I'm building a barn on my land in Wyoming. This page details my progress.

The Move

In the middle of April 2007, my lease in San Francisco expired. J was headed out of the country to study Spanish in South America, and I was feeling a little escapist. I decided that I would move to Wyoming for the summer and construct some sort of building on the land I own there.

I spent a few days tossing around impractical designs like

before deciding that what I really needed was a warehouse-type building, with a loft apartment in one end and a shop in the other. Then I hopped in my Jeep and drove to Laramie. I checked into a Hamptons Inn on Monday and I had a crappy little apartment in town with a 3-month lease Wednesday. None of the contents of my SF apartment arrived for a month so I slept on the floor. Such is life.


I began the planning process for the construction shortly after the purchase of the land about a year ago. The first step was a meeting with the Albany County Planning Director, Doug Bryant. Doug and I had a great meeting and I came out of the meeting with a clear view of how the Albany County process works and what I would have to do in order to get a Construction Permit, which would include a Zoning Permit and a Rural Address permit. Once I had these documents, it would be legal for me to build a primary building and a secondary building over the course of two years. Getting the permits meant doing a good deal of simple paperwork, creating a few maps and diagrams of the project, and waiting for a biweekly meeting of the county commissioners. Once this was out of the way, I received a permit in the mail, along with a metal sign inscribed with my street address, for posting on the fence in front of the property.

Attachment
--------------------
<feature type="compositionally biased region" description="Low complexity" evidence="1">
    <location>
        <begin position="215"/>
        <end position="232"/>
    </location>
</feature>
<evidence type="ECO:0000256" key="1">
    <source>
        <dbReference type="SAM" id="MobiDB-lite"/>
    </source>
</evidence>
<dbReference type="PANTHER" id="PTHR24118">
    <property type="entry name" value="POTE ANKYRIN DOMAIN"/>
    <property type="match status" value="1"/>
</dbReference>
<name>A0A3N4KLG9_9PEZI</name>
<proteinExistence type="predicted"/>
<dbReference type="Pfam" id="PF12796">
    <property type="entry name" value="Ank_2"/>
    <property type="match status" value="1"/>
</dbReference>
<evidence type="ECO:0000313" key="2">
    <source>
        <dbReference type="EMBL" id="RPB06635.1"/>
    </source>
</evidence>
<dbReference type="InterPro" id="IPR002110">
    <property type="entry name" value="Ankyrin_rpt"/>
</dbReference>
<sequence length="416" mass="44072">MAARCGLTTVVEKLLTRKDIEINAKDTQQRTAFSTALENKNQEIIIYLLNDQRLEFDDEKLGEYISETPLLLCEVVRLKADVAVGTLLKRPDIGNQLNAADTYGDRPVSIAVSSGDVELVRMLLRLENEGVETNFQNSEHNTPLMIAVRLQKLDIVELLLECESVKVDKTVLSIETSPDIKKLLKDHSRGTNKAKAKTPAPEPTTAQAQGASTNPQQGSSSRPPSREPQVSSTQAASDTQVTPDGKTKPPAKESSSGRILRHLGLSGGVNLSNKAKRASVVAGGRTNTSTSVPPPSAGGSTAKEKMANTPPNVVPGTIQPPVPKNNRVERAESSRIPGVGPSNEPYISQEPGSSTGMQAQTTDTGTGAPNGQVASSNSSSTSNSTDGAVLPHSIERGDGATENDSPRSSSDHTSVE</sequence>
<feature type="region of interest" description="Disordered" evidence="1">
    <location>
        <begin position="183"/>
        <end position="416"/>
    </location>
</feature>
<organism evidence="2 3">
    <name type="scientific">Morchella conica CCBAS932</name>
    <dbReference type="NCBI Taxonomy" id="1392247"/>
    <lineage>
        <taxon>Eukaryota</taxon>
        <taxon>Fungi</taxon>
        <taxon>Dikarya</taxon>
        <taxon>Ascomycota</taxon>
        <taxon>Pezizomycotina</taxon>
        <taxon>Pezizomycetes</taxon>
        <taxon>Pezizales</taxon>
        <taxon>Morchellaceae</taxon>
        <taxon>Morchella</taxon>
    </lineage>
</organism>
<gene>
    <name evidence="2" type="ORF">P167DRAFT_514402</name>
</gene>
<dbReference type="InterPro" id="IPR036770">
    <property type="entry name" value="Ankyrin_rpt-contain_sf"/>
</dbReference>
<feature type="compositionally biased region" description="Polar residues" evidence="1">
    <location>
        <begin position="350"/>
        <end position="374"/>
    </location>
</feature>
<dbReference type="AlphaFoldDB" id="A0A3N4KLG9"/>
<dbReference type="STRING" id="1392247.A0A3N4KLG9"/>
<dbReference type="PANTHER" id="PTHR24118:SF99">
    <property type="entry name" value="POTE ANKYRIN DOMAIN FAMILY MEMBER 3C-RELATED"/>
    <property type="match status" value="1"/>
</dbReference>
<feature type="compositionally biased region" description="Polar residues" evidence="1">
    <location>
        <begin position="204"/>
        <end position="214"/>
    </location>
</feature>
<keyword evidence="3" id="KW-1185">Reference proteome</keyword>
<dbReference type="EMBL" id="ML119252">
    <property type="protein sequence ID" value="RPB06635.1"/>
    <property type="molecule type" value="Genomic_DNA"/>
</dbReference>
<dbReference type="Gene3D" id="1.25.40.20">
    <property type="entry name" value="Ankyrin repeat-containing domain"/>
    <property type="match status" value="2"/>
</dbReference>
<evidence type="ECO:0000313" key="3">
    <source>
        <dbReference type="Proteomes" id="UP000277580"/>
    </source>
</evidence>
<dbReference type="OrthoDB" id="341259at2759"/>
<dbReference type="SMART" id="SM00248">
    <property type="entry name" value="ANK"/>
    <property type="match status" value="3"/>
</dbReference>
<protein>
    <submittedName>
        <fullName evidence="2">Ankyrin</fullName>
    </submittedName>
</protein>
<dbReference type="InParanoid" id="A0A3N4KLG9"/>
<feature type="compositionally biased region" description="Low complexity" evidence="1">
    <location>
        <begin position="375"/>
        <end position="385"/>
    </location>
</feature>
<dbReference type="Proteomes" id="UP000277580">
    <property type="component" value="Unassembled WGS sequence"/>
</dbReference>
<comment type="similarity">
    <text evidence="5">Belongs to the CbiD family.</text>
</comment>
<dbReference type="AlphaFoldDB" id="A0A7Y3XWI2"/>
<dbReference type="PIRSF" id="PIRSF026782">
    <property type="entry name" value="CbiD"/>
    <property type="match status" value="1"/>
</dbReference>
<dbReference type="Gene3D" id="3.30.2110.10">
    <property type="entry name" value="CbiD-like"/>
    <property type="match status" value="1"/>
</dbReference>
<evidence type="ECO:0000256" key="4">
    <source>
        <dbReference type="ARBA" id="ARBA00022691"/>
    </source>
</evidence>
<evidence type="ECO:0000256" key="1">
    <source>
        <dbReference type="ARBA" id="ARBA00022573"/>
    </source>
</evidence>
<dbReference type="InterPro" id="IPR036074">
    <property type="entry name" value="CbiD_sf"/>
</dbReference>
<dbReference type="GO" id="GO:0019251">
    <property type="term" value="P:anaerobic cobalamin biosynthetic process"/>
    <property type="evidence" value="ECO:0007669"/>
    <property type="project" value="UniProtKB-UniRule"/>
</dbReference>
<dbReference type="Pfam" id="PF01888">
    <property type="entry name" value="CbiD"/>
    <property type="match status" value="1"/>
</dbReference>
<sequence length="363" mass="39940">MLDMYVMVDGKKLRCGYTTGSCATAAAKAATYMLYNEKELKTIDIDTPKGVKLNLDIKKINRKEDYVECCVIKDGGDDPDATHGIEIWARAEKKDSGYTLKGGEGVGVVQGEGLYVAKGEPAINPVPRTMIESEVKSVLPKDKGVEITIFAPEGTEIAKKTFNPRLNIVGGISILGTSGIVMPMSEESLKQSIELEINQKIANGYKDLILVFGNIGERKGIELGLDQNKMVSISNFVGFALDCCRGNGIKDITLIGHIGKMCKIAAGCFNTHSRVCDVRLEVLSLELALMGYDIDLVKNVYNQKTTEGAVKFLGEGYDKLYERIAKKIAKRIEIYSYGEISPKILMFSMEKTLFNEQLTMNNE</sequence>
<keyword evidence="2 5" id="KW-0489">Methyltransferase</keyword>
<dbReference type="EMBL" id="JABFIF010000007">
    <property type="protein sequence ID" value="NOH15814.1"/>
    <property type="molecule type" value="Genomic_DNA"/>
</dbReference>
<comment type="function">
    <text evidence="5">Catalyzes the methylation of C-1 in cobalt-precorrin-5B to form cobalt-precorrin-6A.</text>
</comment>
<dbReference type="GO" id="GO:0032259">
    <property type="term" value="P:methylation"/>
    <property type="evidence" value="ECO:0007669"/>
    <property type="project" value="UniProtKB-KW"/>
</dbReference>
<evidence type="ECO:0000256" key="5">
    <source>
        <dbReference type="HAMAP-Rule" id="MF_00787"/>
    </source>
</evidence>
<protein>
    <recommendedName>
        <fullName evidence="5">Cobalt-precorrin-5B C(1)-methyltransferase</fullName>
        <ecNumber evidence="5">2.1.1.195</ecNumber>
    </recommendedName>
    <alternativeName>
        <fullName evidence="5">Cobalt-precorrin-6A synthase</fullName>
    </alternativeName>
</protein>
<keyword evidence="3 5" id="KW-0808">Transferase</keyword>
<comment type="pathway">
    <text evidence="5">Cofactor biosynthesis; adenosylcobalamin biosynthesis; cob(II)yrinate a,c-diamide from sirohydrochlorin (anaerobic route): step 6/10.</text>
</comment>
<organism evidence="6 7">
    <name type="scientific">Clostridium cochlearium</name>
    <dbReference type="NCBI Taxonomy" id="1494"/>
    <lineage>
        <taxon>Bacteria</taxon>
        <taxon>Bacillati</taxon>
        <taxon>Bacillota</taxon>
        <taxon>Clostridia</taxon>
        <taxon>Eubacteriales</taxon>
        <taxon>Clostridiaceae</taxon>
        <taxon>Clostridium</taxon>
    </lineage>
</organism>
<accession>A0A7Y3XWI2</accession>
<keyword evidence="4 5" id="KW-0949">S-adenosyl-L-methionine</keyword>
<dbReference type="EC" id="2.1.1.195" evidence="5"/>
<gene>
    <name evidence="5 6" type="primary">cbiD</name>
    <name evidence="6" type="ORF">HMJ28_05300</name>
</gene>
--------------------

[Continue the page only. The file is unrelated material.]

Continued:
As I was working on and waiting for the permit, I continued to research the building itself. Initially, I was interested mostly in metal buildings, but unfortunately there are a lot of people in China and India who are also trying to buy things made out of steel, so I was priced out of the market. Aesthetically similar but much cheaper is a locally popular design called a metal skin pole barn. This type of construction is not allowed within city limits, but in the county lands, pole barns are quite common. Because of the everpresent concern around energy efficiency, we planned for three main efficiency features:

After much fiddling and tweaking, we settled on a design adapted from one provided by UBC, where we bought the bulk of the material for the skeleton.

When the permit arrived, we were ready to begin construction immediately.